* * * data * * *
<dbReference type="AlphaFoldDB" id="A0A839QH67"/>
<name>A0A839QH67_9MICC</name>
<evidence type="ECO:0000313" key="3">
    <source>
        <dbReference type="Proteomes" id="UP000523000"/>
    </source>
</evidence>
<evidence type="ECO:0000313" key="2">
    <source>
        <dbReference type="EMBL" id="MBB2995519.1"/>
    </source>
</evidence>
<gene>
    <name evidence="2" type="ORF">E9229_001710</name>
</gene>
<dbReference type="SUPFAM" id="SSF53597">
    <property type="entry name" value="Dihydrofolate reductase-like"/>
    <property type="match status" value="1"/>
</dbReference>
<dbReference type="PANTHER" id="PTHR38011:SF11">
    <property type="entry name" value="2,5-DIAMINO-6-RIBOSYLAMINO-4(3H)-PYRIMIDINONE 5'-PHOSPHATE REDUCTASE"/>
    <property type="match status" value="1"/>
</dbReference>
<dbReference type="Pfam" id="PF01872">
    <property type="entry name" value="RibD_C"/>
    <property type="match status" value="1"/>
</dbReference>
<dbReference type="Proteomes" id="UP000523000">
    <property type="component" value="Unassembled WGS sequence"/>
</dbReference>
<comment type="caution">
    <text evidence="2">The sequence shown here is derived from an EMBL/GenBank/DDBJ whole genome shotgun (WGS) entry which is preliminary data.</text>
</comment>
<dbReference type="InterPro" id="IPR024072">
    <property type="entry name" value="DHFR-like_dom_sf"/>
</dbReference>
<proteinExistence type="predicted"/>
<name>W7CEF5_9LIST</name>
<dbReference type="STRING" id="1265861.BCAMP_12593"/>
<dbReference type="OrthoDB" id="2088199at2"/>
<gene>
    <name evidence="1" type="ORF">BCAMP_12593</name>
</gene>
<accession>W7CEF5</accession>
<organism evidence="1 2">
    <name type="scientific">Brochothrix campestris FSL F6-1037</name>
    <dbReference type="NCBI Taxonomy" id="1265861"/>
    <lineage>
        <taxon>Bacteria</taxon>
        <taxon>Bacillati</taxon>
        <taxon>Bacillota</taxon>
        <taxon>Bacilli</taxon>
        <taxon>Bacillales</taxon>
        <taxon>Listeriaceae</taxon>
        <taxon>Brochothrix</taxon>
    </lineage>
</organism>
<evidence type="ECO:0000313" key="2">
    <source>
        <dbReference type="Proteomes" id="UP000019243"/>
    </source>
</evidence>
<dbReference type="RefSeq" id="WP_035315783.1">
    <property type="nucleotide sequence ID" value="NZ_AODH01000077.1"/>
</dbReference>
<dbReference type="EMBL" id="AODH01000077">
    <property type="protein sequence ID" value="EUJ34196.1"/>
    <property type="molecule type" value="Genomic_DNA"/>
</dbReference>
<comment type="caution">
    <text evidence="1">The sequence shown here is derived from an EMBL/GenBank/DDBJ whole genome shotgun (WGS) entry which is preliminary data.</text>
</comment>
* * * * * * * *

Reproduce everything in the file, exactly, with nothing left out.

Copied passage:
<dbReference type="AlphaFoldDB" id="A0A839QH67"/>
<name>A0A839QH67_9MICC</name>
<evidence type="ECO:0000313" key="3">
    <source>
        <dbReference type="Proteomes" id="UP000523000"/>
    </source>
</evidence>
<evidence type="ECO:0000313" key="2">
    <source>
        <dbReference type="EMBL" id="MBB2995519.1"/>
    </source>
</evidence>
<gene>
    <name evidence="2" type="ORF">E9229_001710</name>
</gene>
<dbReference type="SUPFAM" id="SSF53597">
    <property type="entry name" value="Dihydrofolate reductase-like"/>
    <property type="match status" value="1"/>
</dbReference>
<dbReference type="PANTHER" id="PTHR38011:SF11">
    <property type="entry name" value="2,5-DIAMINO-6-RIBOSYLAMINO-4(3H)-PYRIMIDINONE 5'-PHOSPHATE REDUCTASE"/>
    <property type="match status" value="1"/>
</dbReference>
<dbReference type="Pfam" id="PF01872">
    <property type="entry name" value="RibD_C"/>
    <property type="match status" value="1"/>
</dbReference>
<dbReference type="Proteomes" id="UP000523000">
    <property type="component" value="Unassembled WGS sequence"/>
</dbReference>
<comment type="caution">
    <text evidence="2">The sequence shown here is derived from an EMBL/GenBank/DDBJ whole genome shotgun (WGS) entry which is preliminary data.</text>
</comment>
<dbReference type="InterPro" id="IPR024072">
    <property type="entry name" value="DHFR-like_dom_sf"/>
</dbReference>
<proteinExistence type="predicted"/>
<name>W7CEF5_9LIST</name>
<dbReference type="STRING" id="1265861.BCAMP_12593"/>
<dbReference type="OrthoDB" id="2088199at2"/>
<gene>
    <name evidence="1" type="ORF">BCAMP_12593</name>
</gene>
<accession>W7CEF5</accession>
<organism evidence="1 2">
    <name type="scientific">Brochothrix campestris FSL F6-1037</name>
    <dbReference type="NCBI Taxonomy" id="1265861"/>
    <lineage>
        <taxon>Bacteria</taxon>
        <taxon>Bacillati</taxon>
        <taxon>Bacillota</taxon>
        <taxon>Bacilli</taxon>
        <taxon>Bacillales</taxon>
        <taxon>Listeriaceae</taxon>
        <taxon>Brochothrix</taxon>
    </lineage>
</organism>
<evidence type="ECO:0000313" key="2">
    <source>
        <dbReference type="Proteomes" id="UP000019243"/>
    </source>
</evidence>
<dbReference type="RefSeq" id="WP_035315783.1">
    <property type="nucleotide sequence ID" value="NZ_AODH01000077.1"/>
</dbReference>
<dbReference type="EMBL" id="AODH01000077">
    <property type="protein sequence ID" value="EUJ34196.1"/>
    <property type="molecule type" value="Genomic_DNA"/>
</dbReference>
<comment type="caution">
    <text evidence="1">The sequence shown here is derived from an EMBL/GenBank/DDBJ whole genome shotgun (WGS) entry which is preliminary data.</text>
</comment>